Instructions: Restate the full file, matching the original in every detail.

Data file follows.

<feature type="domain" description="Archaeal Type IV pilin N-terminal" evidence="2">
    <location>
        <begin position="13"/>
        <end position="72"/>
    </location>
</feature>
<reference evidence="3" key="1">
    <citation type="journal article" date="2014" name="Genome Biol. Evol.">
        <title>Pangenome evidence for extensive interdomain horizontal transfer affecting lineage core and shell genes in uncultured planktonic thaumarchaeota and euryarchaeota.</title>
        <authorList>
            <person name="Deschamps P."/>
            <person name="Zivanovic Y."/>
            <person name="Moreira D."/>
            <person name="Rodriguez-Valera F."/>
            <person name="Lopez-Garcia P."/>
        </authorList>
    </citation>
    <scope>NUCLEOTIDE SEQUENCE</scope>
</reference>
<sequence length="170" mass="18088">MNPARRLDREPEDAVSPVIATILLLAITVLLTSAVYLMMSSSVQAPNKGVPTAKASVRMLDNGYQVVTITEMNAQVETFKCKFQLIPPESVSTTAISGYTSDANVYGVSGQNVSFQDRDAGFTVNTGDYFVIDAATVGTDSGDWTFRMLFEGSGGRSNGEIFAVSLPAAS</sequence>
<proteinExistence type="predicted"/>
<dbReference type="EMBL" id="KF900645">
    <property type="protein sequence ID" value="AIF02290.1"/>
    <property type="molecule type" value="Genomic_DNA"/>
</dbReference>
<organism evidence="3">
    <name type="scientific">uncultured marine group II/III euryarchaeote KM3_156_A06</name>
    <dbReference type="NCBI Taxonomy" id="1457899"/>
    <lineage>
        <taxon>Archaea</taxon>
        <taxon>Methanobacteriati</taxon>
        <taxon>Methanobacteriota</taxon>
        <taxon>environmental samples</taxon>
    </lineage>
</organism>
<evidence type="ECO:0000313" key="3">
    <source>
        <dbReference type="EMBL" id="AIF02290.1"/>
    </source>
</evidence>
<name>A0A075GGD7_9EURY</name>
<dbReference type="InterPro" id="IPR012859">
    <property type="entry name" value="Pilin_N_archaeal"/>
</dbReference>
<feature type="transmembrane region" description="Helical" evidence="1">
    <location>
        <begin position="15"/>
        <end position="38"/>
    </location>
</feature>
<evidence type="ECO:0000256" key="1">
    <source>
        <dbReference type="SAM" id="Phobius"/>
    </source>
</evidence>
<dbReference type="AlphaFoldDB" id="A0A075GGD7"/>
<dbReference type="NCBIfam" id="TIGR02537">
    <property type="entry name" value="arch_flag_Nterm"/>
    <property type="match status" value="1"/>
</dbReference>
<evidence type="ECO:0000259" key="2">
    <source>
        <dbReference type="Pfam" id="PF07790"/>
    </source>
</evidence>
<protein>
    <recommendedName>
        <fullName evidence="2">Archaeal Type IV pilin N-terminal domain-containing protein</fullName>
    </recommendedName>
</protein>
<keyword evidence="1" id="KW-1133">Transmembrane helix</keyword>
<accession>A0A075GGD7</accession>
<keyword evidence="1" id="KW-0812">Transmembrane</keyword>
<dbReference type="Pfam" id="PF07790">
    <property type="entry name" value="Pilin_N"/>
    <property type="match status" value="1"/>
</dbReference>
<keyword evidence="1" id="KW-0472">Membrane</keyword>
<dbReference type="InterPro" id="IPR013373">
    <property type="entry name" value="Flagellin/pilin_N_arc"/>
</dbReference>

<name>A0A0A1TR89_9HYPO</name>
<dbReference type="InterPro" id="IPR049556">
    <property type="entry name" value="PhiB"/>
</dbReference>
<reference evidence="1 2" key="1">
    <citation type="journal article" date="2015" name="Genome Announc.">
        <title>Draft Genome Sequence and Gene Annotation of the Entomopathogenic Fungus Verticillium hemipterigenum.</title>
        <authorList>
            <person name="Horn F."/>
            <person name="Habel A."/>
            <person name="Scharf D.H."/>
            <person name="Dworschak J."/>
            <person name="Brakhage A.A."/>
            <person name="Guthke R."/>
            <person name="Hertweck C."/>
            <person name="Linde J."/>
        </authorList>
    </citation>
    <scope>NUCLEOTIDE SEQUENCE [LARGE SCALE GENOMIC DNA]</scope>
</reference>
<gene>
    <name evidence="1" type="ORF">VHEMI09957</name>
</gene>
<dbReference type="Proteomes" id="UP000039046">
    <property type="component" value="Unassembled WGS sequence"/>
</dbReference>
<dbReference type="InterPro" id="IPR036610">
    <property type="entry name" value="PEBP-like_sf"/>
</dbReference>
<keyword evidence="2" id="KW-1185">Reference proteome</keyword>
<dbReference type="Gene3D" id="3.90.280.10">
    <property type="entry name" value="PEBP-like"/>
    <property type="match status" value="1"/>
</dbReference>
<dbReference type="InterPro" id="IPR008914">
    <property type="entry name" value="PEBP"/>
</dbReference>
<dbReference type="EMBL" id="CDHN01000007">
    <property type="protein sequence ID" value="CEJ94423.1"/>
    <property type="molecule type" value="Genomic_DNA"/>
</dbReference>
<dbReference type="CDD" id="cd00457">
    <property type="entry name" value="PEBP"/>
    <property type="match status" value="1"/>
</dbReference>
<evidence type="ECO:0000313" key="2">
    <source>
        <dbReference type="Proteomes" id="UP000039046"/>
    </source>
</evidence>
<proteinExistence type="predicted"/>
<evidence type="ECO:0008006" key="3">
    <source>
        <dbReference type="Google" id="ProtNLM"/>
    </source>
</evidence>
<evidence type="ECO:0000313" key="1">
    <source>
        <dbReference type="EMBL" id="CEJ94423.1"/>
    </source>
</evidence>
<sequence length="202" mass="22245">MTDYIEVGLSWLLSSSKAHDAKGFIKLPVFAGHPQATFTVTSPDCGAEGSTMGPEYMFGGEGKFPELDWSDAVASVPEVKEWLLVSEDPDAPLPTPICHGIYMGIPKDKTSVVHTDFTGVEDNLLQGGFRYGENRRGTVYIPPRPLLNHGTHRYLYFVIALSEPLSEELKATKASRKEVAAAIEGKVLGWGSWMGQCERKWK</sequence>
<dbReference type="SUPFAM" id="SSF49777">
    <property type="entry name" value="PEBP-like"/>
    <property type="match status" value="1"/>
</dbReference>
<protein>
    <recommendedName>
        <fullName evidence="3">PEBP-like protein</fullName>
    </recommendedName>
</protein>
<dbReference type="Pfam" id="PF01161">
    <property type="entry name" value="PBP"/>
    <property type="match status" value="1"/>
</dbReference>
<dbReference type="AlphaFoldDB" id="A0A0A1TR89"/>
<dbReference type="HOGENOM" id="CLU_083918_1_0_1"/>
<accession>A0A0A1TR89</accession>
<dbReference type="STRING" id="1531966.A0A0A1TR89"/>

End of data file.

<feature type="domain" description="Archaeal Type IV pilin N-terminal" evidence="2">
    <location>
        <begin position="13"/>
        <end position="72"/>
    </location>
</feature>
<reference evidence="3" key="1">
    <citation type="journal article" date="2014" name="Genome Biol. Evol.">
        <title>Pangenome evidence for extensive interdomain horizontal transfer affecting lineage core and shell genes in uncultured planktonic thaumarchaeota and euryarchaeota.</title>
        <authorList>
            <person name="Deschamps P."/>
            <person name="Zivanovic Y."/>
            <person name="Moreira D."/>
            <person name="Rodriguez-Valera F."/>
            <person name="Lopez-Garcia P."/>
        </authorList>
    </citation>
    <scope>NUCLEOTIDE SEQUENCE</scope>
</reference>
<sequence length="170" mass="18088">MNPARRLDREPEDAVSPVIATILLLAITVLLTSAVYLMMSSSVQAPNKGVPTAKASVRMLDNGYQVVTITEMNAQVETFKCKFQLIPPESVSTTAISGYTSDANVYGVSGQNVSFQDRDAGFTVNTGDYFVIDAATVGTDSGDWTFRMLFEGSGGRSNGEIFAVSLPAAS</sequence>
<proteinExistence type="predicted"/>
<dbReference type="EMBL" id="KF900645">
    <property type="protein sequence ID" value="AIF02290.1"/>
    <property type="molecule type" value="Genomic_DNA"/>
</dbReference>
<organism evidence="3">
    <name type="scientific">uncultured marine group II/III euryarchaeote KM3_156_A06</name>
    <dbReference type="NCBI Taxonomy" id="1457899"/>
    <lineage>
        <taxon>Archaea</taxon>
        <taxon>Methanobacteriati</taxon>
        <taxon>Methanobacteriota</taxon>
        <taxon>environmental samples</taxon>
    </lineage>
</organism>
<evidence type="ECO:0000313" key="3">
    <source>
        <dbReference type="EMBL" id="AIF02290.1"/>
    </source>
</evidence>
<name>A0A075GGD7_9EURY</name>
<dbReference type="InterPro" id="IPR012859">
    <property type="entry name" value="Pilin_N_archaeal"/>
</dbReference>
<feature type="transmembrane region" description="Helical" evidence="1">
    <location>
        <begin position="15"/>
        <end position="38"/>
    </location>
</feature>
<evidence type="ECO:0000256" key="1">
    <source>
        <dbReference type="SAM" id="Phobius"/>
    </source>
</evidence>
<dbReference type="AlphaFoldDB" id="A0A075GGD7"/>
<dbReference type="NCBIfam" id="TIGR02537">
    <property type="entry name" value="arch_flag_Nterm"/>
    <property type="match status" value="1"/>
</dbReference>
<evidence type="ECO:0000259" key="2">
    <source>
        <dbReference type="Pfam" id="PF07790"/>
    </source>
</evidence>
<protein>
    <recommendedName>
        <fullName evidence="2">Archaeal Type IV pilin N-terminal domain-containing protein</fullName>
    </recommendedName>
</protein>
<keyword evidence="1" id="KW-1133">Transmembrane helix</keyword>
<accession>A0A075GGD7</accession>
<keyword evidence="1" id="KW-0812">Transmembrane</keyword>
<dbReference type="Pfam" id="PF07790">
    <property type="entry name" value="Pilin_N"/>
    <property type="match status" value="1"/>
</dbReference>
<keyword evidence="1" id="KW-0472">Membrane</keyword>
<dbReference type="InterPro" id="IPR013373">
    <property type="entry name" value="Flagellin/pilin_N_arc"/>
</dbReference>

<name>A0A0A1TR89_9HYPO</name>
<dbReference type="InterPro" id="IPR049556">
    <property type="entry name" value="PhiB"/>
</dbReference>
<reference evidence="1 2" key="1">
    <citation type="journal article" date="2015" name="Genome Announc.">
        <title>Draft Genome Sequence and Gene Annotation of the Entomopathogenic Fungus Verticillium hemipterigenum.</title>
        <authorList>
            <person name="Horn F."/>
            <person name="Habel A."/>
            <person name="Scharf D.H."/>
            <person name="Dworschak J."/>
            <person name="Brakhage A.A."/>
            <person name="Guthke R."/>
            <person name="Hertweck C."/>
            <person name="Linde J."/>
        </authorList>
    </citation>
    <scope>NUCLEOTIDE SEQUENCE [LARGE SCALE GENOMIC DNA]</scope>
</reference>
<gene>
    <name evidence="1" type="ORF">VHEMI09957</name>
</gene>
<dbReference type="Proteomes" id="UP000039046">
    <property type="component" value="Unassembled WGS sequence"/>
</dbReference>
<dbReference type="InterPro" id="IPR036610">
    <property type="entry name" value="PEBP-like_sf"/>
</dbReference>
<keyword evidence="2" id="KW-1185">Reference proteome</keyword>
<dbReference type="Gene3D" id="3.90.280.10">
    <property type="entry name" value="PEBP-like"/>
    <property type="match status" value="1"/>
</dbReference>
<dbReference type="InterPro" id="IPR008914">
    <property type="entry name" value="PEBP"/>
</dbReference>
<dbReference type="EMBL" id="CDHN01000007">
    <property type="protein sequence ID" value="CEJ94423.1"/>
    <property type="molecule type" value="Genomic_DNA"/>
</dbReference>
<dbReference type="CDD" id="cd00457">
    <property type="entry name" value="PEBP"/>
    <property type="match status" value="1"/>
</dbReference>
<evidence type="ECO:0000313" key="2">
    <source>
        <dbReference type="Proteomes" id="UP000039046"/>
    </source>
</evidence>
<proteinExistence type="predicted"/>
<evidence type="ECO:0008006" key="3">
    <source>
        <dbReference type="Google" id="ProtNLM"/>
    </source>
</evidence>
<evidence type="ECO:0000313" key="1">
    <source>
        <dbReference type="EMBL" id="CEJ94423.1"/>
    </source>
</evidence>
<sequence length="202" mass="22245">MTDYIEVGLSWLLSSSKAHDAKGFIKLPVFAGHPQATFTVTSPDCGAEGSTMGPEYMFGGEGKFPELDWSDAVASVPEVKEWLLVSEDPDAPLPTPICHGIYMGIPKDKTSVVHTDFTGVEDNLLQGGFRYGENRRGTVYIPPRPLLNHGTHRYLYFVIALSEPLSEELKATKASRKEVAAAIEGKVLGWGSWMGQCERKWK</sequence>
<dbReference type="SUPFAM" id="SSF49777">
    <property type="entry name" value="PEBP-like"/>
    <property type="match status" value="1"/>
</dbReference>
<protein>
    <recommendedName>
        <fullName evidence="3">PEBP-like protein</fullName>
    </recommendedName>
</protein>
<dbReference type="Pfam" id="PF01161">
    <property type="entry name" value="PBP"/>
    <property type="match status" value="1"/>
</dbReference>
<dbReference type="AlphaFoldDB" id="A0A0A1TR89"/>
<dbReference type="HOGENOM" id="CLU_083918_1_0_1"/>
<accession>A0A0A1TR89</accession>
<dbReference type="STRING" id="1531966.A0A0A1TR89"/>